© Geoffrey Heard 2014
The kids in our little bunch of houses are always coursing around giving tongue like a bunch of ferals, one minute here, one minute there, and suddenly, horror of horrors, they have disappeared from our ken.
Mothers, fathers, sisters, cousins, brothers, aunts, and uncles call and call to summon them home or at least back to where we know where they are. They might return in minutes as a flying feral wedge baying like hounds in pursuit of a fox, or they might slink back in dribs and drabs.
And sometimes they play ad hoc team games. A favorite is "Tin".
"Tin" has got to be one of the great children's games. It is dead simple, it costs between nothing and practically nothing for equipment, it involves two teams which can be virtually any size from three up, anyone can play from quite young to quite old, it is non-contact (except for a ball, a store-bought rubber ball or a homemade coconut husk or plastic bag ball) thrown at you, it can be played in any space, it is fast and furious, and above all it is noisy!
The usual start to Tin is a loud and passionate argument about the rules and the teams. There are hardly any rules, but everyone loves to argue about them. When that is finally settled, the game starts in earnest.
Everyone gathers empty tin cans -- parents often save them -- and they build a little tin can wall. Then one team gathers at a mark a (loudly disputed) distance away. They have three shots at breaking the wall with the ball. If they don’t succeed, the other team has a go. Whoever breaks the wall (an event heralded with much joyful hooting) becomes the attackers. They scatter.
To win the game, they must rebuild the wall.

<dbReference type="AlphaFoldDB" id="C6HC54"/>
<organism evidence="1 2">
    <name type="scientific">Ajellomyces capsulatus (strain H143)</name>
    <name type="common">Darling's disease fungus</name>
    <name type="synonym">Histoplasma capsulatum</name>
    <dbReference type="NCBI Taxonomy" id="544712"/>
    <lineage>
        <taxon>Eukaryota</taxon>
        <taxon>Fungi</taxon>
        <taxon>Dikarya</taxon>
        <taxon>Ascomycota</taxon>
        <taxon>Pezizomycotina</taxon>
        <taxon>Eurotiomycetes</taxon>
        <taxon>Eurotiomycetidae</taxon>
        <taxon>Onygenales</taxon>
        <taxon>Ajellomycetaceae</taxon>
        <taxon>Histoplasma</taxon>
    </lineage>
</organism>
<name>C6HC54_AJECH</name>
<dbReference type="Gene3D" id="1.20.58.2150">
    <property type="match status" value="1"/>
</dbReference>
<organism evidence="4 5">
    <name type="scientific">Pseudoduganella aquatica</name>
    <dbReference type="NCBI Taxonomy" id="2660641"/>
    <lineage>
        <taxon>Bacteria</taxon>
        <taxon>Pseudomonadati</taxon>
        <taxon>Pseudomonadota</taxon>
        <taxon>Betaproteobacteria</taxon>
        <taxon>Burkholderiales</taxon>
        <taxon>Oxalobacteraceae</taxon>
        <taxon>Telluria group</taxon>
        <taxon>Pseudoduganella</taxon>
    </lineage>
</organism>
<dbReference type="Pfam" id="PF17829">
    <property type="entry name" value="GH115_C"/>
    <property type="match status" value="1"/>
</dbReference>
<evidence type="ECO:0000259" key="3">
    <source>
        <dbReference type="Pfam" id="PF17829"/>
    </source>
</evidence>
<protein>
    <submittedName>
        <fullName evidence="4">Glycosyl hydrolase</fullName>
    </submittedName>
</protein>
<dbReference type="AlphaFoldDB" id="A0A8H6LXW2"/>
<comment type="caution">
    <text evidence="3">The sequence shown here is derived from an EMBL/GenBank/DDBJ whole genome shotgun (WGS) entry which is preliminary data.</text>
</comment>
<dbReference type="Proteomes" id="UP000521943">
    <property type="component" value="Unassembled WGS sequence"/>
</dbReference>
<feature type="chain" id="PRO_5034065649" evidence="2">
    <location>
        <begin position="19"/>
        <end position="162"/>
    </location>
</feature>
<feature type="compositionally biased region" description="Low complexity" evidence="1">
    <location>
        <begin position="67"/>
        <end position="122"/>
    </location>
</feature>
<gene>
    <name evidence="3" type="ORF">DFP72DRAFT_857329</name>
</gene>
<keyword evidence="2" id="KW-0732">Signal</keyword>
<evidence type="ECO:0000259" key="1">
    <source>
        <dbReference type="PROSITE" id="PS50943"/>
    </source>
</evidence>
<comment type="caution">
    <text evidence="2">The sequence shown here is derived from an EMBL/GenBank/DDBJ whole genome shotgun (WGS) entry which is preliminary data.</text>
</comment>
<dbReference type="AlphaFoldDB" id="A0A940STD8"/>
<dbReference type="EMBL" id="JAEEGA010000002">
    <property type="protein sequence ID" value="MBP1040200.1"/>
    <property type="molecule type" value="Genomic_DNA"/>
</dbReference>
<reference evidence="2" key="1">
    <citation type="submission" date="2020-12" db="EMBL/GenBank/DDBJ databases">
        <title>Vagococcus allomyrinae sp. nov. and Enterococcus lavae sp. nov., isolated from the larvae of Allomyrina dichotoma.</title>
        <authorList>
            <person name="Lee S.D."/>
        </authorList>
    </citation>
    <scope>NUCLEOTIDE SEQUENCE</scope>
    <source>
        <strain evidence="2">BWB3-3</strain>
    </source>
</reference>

The defending team scatters the cans (an often disputed amount -- scattering the cans too widely is cheating but everyone pushes the envelope) then sets out to hunt down the attackers.
Their job is to tag the attackers with the ball so they are "out". To win, they must eliminate all the attackers before they have rebuilt the wall.
Defenders chase attackers and hurl the ball at them to tag them out. The attackers duck and weave, attempting to draw the defenders away from the wall and importantly, to tempt them to throw so that the ball ends up in an undefended area far from the cans.
When defenders get too far away from the cans, attackers dart in and feverishly build the wall.
The defenders, of course, are set on tempting the attackers to trap themselves close to the wall of cans where they can be readily picked off.
Action is fast and furious with much yelling and shrieking. With skilled players, two good sized teams of perhaps eight or nine, and a wall of two or three dozen cans, a single game can go on for a loud, high speed, half an hour.
The winners are get to celebrate for only minutes before the losers are screaming for the opportunity to exact their revenge. And it is on again!
As I was finishing this off today, Monday, the big kids were all at school. It was raining, the soft, warm rain of the tropics. And two teams of three little kids were dashing about playing Tin with a dozen cans and a deflated ball.
Enjoying themselves immensely. ###